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North to south, people going home

Pub Date: 16-02-06 08:41 Source: www.chinadaily.com.cn

With no savings and no girlfriend, Tang Shijie said going back to his hometown in Hunan during Spring Festival put a lot of pressure on him.

"But when I got home, my parents didn't ask me about income or relationship. They only cared about whether I was happy and healthy living alone in Guangzhou," said the 30-year-old salesman. "It is nice to have a place that you can always go back to and have people who always love you."

Since 2013, he has been selling razors in Guangzhou, earning about 2,000 yuan ($300) a month.

Another reason he wanted to go home is that almost all of his friends in Guangzhou were returning home, Tang said.

"Buses are empty. Stores are closed. It would be too lonely staying in an empty city," he said. "Spending the holiday at home, on the other hand, gives me a feeling of happiness and comfort."

Record-high travel is expected during the holiday rush ahead of the Year of the Monkey, which begins on Monday.

Between Jan 24 and Feb 2, more than 740 million trips were made in China, an increase of 2.5 percent year-on-year, according to the Ministry of Transport. On Saturday and Sunday, two days before Spring Festival begins, 82 million trips are expected each day.

Beijing West Railway Station has received more than 200,000 passengers daily in the past week, which is twice the flow of regular days. Song Jianguo, the station's spokesperson, said the number set a record.

The intense human traffic comes from the floating population of big cities. According to the National Bureau of Statistics, 38 percent of more than 21.7 million Beijing residents had their household registration in other cities last year.

In Guangzhou, 7.8 million residents don't have a local registration.

Big data released by search engine Baidu revealed that during the Spring Festival migration, people are flowing from big cities to smaller ones, and from coastal areas to inland regions.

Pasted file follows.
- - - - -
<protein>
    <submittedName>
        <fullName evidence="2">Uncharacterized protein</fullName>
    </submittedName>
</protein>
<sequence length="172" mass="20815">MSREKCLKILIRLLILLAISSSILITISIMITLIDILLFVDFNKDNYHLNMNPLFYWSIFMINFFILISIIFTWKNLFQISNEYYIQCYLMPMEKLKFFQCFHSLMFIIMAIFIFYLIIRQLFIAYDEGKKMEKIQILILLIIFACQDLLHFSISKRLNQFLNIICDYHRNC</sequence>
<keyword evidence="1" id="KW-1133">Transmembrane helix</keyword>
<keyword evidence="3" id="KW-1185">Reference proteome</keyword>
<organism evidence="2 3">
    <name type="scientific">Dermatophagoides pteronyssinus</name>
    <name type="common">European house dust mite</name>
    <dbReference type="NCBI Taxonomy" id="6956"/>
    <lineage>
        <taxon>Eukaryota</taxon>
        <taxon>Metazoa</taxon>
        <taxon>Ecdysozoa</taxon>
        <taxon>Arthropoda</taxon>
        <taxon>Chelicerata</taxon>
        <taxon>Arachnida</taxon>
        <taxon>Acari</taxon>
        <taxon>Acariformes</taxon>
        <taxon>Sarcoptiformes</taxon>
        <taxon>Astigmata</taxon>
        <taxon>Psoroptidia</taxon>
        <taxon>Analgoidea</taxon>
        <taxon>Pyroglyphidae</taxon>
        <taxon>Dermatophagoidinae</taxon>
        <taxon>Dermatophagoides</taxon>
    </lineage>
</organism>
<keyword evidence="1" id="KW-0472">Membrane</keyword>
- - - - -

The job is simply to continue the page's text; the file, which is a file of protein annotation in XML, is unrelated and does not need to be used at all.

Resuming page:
Beijing and Shanghai have the largest number of people leaving during this period.

The Ministry of Transport surveyed more than 100,000 travelers during this year's rush and found that 80 percent of trips were made to visit family and friends, and 10 percent were for tourism.

Zhang Enyu, a 28-year-old computer programmer in Shanghai, said he could find a career only in big cities. His hometown, a village in Heilongjiang province, doesn't have any high-tech industry. The trip home takes him nearly two full days: 42 hours by train and three hours by bus.

"The train was so crowded that three or four people would be lying on the floor by my seat," he said. "But I always go home during the festival. For me, the point of Spring Festival is getting together with family."

Pang Wenjing, a 51-year-old migrant worker from the Guangxi Zhuang autonomous region, said he had no money to buy a train ticket but was still eager to go home.

"I am waiting to see if I can find people from my hometown and figure out a way to buy a ticket," he said while looking around at the train station in Guangzhou. "My wife and children are waiting for me."

Editor: Will

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